Saturday, 14 March 2015

Going to Ranthambhore

We left our hotel at 6.45am and drove for around 6 hours to Ranthambhore and the Tiger Moon Resort. Along the way we made a quick stop and watched two Eurasian Hoopoes feeding and having a bit of aggro no more than 3 metres in front of us. It was an excellent opportunity to take some pics and luckily enough one of the birds repeatedly raised its crest. Lovely! 

Eurasian Hoopoe
Eurasian Hoopoe

The drive seemed to pass by very quickly and about an hour before reaching our destination we stopped to view a colony of Streak-throated Swallows – an often tricky species to find. 

Streak-throated Swallow

There was a cloud of them in the air and we wondered why they were not on their nests, but on closer inspection we saw a female Shikra perched on the nests under the bridge trying to claw out the chicks! So we politely asked  her to leave, which she did!

Following our arrival at the Tiger Moon Resort we had a little while to relax before embarking on an impromptu afternoon safari into the Tiger Reserve. Normally we would go birding outside the park but our local guide, Ganesh, managed to arrange this safari at very short notice, knowing how much our group wanted to see the wee stripey beastie. In the meantime we saw several White-bellied Drongos, Tickell’s Blue Flycatcher, Common Iora, Plum-headed Parakeet and White-browed Fantail in the gardens.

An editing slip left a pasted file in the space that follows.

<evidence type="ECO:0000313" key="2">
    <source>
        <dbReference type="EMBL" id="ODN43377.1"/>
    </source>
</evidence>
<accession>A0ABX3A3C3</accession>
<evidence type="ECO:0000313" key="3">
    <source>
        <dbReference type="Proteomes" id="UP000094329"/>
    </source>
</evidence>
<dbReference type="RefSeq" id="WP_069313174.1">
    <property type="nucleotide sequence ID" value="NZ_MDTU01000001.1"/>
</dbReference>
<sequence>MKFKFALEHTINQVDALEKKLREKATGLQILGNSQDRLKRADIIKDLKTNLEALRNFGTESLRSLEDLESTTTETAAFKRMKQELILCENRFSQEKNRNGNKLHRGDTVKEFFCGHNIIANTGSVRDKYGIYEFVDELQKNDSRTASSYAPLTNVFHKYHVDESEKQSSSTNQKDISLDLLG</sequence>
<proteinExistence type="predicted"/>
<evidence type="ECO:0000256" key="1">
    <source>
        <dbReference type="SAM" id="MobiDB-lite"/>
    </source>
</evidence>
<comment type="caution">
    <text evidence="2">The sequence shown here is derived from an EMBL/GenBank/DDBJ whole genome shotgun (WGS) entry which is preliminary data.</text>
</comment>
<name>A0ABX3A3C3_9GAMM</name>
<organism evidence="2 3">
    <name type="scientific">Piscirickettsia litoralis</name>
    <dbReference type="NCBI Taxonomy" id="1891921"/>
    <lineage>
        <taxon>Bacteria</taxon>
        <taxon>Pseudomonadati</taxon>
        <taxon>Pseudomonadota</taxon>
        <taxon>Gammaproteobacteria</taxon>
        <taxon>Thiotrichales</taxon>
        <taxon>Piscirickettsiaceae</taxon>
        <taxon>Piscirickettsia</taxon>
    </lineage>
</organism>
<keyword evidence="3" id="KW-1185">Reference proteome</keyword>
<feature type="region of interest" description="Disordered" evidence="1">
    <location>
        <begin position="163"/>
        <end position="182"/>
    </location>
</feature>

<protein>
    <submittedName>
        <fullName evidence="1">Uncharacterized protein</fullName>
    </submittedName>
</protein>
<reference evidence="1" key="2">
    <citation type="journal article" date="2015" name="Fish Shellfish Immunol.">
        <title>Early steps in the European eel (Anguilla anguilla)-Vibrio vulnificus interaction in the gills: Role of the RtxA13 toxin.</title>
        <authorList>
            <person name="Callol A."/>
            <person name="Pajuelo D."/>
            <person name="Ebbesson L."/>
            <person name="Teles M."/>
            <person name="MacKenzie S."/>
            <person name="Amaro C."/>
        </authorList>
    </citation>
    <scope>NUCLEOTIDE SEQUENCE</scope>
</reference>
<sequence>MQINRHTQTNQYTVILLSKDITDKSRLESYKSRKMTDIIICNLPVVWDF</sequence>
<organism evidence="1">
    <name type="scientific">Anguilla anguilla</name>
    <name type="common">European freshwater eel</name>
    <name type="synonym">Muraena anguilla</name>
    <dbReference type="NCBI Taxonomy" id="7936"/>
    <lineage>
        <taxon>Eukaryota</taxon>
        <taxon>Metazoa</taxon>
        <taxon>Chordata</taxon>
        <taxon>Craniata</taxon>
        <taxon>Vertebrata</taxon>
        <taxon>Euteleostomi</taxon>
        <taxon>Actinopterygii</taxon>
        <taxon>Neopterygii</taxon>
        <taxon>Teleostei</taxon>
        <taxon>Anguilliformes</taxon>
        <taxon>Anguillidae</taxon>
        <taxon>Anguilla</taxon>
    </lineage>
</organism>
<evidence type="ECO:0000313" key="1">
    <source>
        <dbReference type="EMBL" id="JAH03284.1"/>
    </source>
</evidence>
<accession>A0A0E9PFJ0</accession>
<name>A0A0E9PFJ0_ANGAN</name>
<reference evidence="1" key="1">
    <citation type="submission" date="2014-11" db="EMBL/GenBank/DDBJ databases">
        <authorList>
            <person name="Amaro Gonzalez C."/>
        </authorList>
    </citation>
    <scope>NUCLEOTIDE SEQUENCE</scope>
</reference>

White-bellied Drongo

So our afternoon safari was a pleasant introduction into the park’s wildlife, with numerous Sambar and Spotted Deer, Marsh Muggers, Wild Boar and Northern Plains Langurs. We also picked up some good birds with a male Greater Painted Snipe being a good catch up for Dave H. There was also Large Cuckooshrike, both Black and Woolly-necked Storks and Marsh Sandpiper as well, plus a good selection of previously seen species such as Painted Stork, Black-tailed Godwit, Wood Sandpiper, and a pair of confiding and extremely vocal Dusky Eagle Owls. And that was our day and all very exciting to be able to have 5 more safaris into the reserve to follow.

No comments:

Post a Comment